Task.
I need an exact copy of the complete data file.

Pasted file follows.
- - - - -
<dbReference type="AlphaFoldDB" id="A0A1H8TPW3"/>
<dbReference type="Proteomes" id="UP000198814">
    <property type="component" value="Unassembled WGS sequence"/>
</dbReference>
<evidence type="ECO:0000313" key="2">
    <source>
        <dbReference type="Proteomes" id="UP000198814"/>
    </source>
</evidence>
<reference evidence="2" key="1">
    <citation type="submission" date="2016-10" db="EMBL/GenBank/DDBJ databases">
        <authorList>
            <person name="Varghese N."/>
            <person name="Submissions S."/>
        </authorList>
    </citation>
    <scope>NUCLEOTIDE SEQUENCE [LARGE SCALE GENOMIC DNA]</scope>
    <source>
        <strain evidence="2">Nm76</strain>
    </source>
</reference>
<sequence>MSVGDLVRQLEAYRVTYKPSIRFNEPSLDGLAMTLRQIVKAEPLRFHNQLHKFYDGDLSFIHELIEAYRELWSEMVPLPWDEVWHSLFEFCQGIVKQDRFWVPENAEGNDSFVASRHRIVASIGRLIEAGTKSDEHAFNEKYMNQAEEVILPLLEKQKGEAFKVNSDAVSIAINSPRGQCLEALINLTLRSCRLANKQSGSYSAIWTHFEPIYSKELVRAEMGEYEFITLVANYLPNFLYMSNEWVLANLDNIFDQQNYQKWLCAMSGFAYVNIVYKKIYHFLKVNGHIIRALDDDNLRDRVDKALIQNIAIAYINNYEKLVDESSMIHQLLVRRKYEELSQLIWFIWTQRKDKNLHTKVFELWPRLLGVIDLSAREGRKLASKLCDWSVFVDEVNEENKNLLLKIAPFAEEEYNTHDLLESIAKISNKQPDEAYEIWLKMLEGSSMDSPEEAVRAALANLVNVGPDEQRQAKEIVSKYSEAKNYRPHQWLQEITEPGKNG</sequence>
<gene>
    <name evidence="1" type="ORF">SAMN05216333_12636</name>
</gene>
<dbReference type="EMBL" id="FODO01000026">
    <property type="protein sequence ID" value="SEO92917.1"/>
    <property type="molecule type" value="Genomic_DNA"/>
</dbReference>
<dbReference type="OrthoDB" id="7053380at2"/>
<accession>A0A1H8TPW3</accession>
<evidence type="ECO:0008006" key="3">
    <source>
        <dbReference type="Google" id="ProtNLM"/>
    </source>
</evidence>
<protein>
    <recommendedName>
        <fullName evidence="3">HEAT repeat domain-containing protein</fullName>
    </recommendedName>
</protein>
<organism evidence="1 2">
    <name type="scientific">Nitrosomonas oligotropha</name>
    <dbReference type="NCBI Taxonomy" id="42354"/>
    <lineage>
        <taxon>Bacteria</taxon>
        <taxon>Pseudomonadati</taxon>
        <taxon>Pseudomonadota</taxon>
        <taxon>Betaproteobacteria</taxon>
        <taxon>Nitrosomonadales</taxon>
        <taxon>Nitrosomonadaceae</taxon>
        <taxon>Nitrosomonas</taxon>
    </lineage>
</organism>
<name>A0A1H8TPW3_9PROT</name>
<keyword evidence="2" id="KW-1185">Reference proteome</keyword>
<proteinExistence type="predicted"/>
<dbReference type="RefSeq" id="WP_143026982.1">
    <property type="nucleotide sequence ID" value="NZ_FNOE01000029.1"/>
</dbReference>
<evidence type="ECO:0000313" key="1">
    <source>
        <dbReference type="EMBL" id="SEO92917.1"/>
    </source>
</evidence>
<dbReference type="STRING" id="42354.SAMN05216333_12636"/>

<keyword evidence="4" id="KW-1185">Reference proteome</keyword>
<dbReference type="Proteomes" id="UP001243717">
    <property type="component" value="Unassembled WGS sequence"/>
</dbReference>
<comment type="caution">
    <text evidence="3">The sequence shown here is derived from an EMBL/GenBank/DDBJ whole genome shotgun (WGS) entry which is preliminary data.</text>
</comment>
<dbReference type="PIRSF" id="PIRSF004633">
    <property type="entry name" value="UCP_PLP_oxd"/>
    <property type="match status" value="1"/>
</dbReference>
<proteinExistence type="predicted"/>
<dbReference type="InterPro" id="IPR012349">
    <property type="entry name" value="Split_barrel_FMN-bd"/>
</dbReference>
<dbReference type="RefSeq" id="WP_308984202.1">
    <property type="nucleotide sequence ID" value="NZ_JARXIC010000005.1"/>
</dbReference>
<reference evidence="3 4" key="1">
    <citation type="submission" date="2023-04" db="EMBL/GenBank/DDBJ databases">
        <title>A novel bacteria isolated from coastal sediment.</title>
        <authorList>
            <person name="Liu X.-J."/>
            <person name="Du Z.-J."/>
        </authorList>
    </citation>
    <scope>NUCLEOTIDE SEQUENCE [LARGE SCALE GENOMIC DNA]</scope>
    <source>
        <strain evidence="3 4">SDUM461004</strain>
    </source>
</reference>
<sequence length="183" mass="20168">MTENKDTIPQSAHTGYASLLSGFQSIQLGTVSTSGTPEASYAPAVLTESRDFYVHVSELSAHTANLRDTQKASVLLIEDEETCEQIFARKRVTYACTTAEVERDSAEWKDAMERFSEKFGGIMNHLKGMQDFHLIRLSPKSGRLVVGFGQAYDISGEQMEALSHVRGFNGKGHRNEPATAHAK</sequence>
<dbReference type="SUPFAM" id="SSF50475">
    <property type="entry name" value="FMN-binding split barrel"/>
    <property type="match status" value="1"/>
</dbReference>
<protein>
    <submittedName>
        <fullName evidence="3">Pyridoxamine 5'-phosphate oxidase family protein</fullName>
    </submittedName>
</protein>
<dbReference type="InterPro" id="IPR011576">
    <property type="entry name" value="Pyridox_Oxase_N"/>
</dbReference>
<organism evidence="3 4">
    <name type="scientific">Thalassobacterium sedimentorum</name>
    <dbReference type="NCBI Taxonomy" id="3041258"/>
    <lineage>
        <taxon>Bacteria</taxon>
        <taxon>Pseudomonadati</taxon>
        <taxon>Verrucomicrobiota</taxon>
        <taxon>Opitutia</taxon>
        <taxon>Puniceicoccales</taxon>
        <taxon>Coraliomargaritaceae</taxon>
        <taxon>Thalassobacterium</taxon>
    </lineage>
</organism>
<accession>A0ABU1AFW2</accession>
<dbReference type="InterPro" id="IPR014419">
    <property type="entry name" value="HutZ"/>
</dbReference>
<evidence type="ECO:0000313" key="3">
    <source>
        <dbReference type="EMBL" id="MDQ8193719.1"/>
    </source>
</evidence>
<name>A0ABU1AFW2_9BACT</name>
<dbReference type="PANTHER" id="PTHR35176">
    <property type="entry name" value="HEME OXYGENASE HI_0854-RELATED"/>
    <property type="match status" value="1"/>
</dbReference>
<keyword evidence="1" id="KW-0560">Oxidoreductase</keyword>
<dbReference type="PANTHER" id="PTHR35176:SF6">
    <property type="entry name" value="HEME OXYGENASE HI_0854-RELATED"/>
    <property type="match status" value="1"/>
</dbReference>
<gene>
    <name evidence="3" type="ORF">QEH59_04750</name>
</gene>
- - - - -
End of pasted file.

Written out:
<dbReference type="AlphaFoldDB" id="A0A1H8TPW3"/>
<dbReference type="Proteomes" id="UP000198814">
    <property type="component" value="Unassembled WGS sequence"/>
</dbReference>
<evidence type="ECO:0000313" key="2">
    <source>
        <dbReference type="Proteomes" id="UP000198814"/>
    </source>
</evidence>
<reference evidence="2" key="1">
    <citation type="submission" date="2016-10" db="EMBL/GenBank/DDBJ databases">
        <authorList>
            <person name="Varghese N."/>
            <person name="Submissions S."/>
        </authorList>
    </citation>
    <scope>NUCLEOTIDE SEQUENCE [LARGE SCALE GENOMIC DNA]</scope>
    <source>
        <strain evidence="2">Nm76</strain>
    </source>
</reference>
<sequence>MSVGDLVRQLEAYRVTYKPSIRFNEPSLDGLAMTLRQIVKAEPLRFHNQLHKFYDGDLSFIHELIEAYRELWSEMVPLPWDEVWHSLFEFCQGIVKQDRFWVPENAEGNDSFVASRHRIVASIGRLIEAGTKSDEHAFNEKYMNQAEEVILPLLEKQKGEAFKVNSDAVSIAINSPRGQCLEALINLTLRSCRLANKQSGSYSAIWTHFEPIYSKELVRAEMGEYEFITLVANYLPNFLYMSNEWVLANLDNIFDQQNYQKWLCAMSGFAYVNIVYKKIYHFLKVNGHIIRALDDDNLRDRVDKALIQNIAIAYINNYEKLVDESSMIHQLLVRRKYEELSQLIWFIWTQRKDKNLHTKVFELWPRLLGVIDLSAREGRKLASKLCDWSVFVDEVNEENKNLLLKIAPFAEEEYNTHDLLESIAKISNKQPDEAYEIWLKMLEGSSMDSPEEAVRAALANLVNVGPDEQRQAKEIVSKYSEAKNYRPHQWLQEITEPGKNG</sequence>
<gene>
    <name evidence="1" type="ORF">SAMN05216333_12636</name>
</gene>
<dbReference type="EMBL" id="FODO01000026">
    <property type="protein sequence ID" value="SEO92917.1"/>
    <property type="molecule type" value="Genomic_DNA"/>
</dbReference>
<dbReference type="OrthoDB" id="7053380at2"/>
<accession>A0A1H8TPW3</accession>
<evidence type="ECO:0008006" key="3">
    <source>
        <dbReference type="Google" id="ProtNLM"/>
    </source>
</evidence>
<protein>
    <recommendedName>
        <fullName evidence="3">HEAT repeat domain-containing protein</fullName>
    </recommendedName>
</protein>
<organism evidence="1 2">
    <name type="scientific">Nitrosomonas oligotropha</name>
    <dbReference type="NCBI Taxonomy" id="42354"/>
    <lineage>
        <taxon>Bacteria</taxon>
        <taxon>Pseudomonadati</taxon>
        <taxon>Pseudomonadota</taxon>
        <taxon>Betaproteobacteria</taxon>
        <taxon>Nitrosomonadales</taxon>
        <taxon>Nitrosomonadaceae</taxon>
        <taxon>Nitrosomonas</taxon>
    </lineage>
</organism>
<name>A0A1H8TPW3_9PROT</name>
<keyword evidence="2" id="KW-1185">Reference proteome</keyword>
<proteinExistence type="predicted"/>
<dbReference type="RefSeq" id="WP_143026982.1">
    <property type="nucleotide sequence ID" value="NZ_FNOE01000029.1"/>
</dbReference>
<evidence type="ECO:0000313" key="1">
    <source>
        <dbReference type="EMBL" id="SEO92917.1"/>
    </source>
</evidence>
<dbReference type="STRING" id="42354.SAMN05216333_12636"/>

<keyword evidence="4" id="KW-1185">Reference proteome</keyword>
<dbReference type="Proteomes" id="UP001243717">
    <property type="component" value="Unassembled WGS sequence"/>
</dbReference>
<comment type="caution">
    <text evidence="3">The sequence shown here is derived from an EMBL/GenBank/DDBJ whole genome shotgun (WGS) entry which is preliminary data.</text>
</comment>
<dbReference type="PIRSF" id="PIRSF004633">
    <property type="entry name" value="UCP_PLP_oxd"/>
    <property type="match status" value="1"/>
</dbReference>
<proteinExistence type="predicted"/>
<dbReference type="InterPro" id="IPR012349">
    <property type="entry name" value="Split_barrel_FMN-bd"/>
</dbReference>
<dbReference type="RefSeq" id="WP_308984202.1">
    <property type="nucleotide sequence ID" value="NZ_JARXIC010000005.1"/>
</dbReference>
<reference evidence="3 4" key="1">
    <citation type="submission" date="2023-04" db="EMBL/GenBank/DDBJ databases">
        <title>A novel bacteria isolated from coastal sediment.</title>
        <authorList>
            <person name="Liu X.-J."/>
            <person name="Du Z.-J."/>
        </authorList>
    </citation>
    <scope>NUCLEOTIDE SEQUENCE [LARGE SCALE GENOMIC DNA]</scope>
    <source>
        <strain evidence="3 4">SDUM461004</strain>
    </source>
</reference>
<sequence length="183" mass="20168">MTENKDTIPQSAHTGYASLLSGFQSIQLGTVSTSGTPEASYAPAVLTESRDFYVHVSELSAHTANLRDTQKASVLLIEDEETCEQIFARKRVTYACTTAEVERDSAEWKDAMERFSEKFGGIMNHLKGMQDFHLIRLSPKSGRLVVGFGQAYDISGEQMEALSHVRGFNGKGHRNEPATAHAK</sequence>
<dbReference type="SUPFAM" id="SSF50475">
    <property type="entry name" value="FMN-binding split barrel"/>
    <property type="match status" value="1"/>
</dbReference>
<protein>
    <submittedName>
        <fullName evidence="3">Pyridoxamine 5'-phosphate oxidase family protein</fullName>
    </submittedName>
</protein>
<dbReference type="InterPro" id="IPR011576">
    <property type="entry name" value="Pyridox_Oxase_N"/>
</dbReference>
<organism evidence="3 4">
    <name type="scientific">Thalassobacterium sedimentorum</name>
    <dbReference type="NCBI Taxonomy" id="3041258"/>
    <lineage>
        <taxon>Bacteria</taxon>
        <taxon>Pseudomonadati</taxon>
        <taxon>Verrucomicrobiota</taxon>
        <taxon>Opitutia</taxon>
        <taxon>Puniceicoccales</taxon>
        <taxon>Coraliomargaritaceae</taxon>
        <taxon>Thalassobacterium</taxon>
    </lineage>
</organism>
<accession>A0ABU1AFW2</accession>
<dbReference type="InterPro" id="IPR014419">
    <property type="entry name" value="HutZ"/>
</dbReference>
<evidence type="ECO:0000313" key="3">
    <source>
        <dbReference type="EMBL" id="MDQ8193719.1"/>
    </source>
</evidence>
<name>A0ABU1AFW2_9BACT</name>
<dbReference type="PANTHER" id="PTHR35176">
    <property type="entry name" value="HEME OXYGENASE HI_0854-RELATED"/>
    <property type="match status" value="1"/>
</dbReference>
<keyword evidence="1" id="KW-0560">Oxidoreductase</keyword>
<dbReference type="PANTHER" id="PTHR35176:SF6">
    <property type="entry name" value="HEME OXYGENASE HI_0854-RELATED"/>
    <property type="match status" value="1"/>
</dbReference>
<gene>
    <name evidence="3" type="ORF">QEH59_04750</name>
</gene>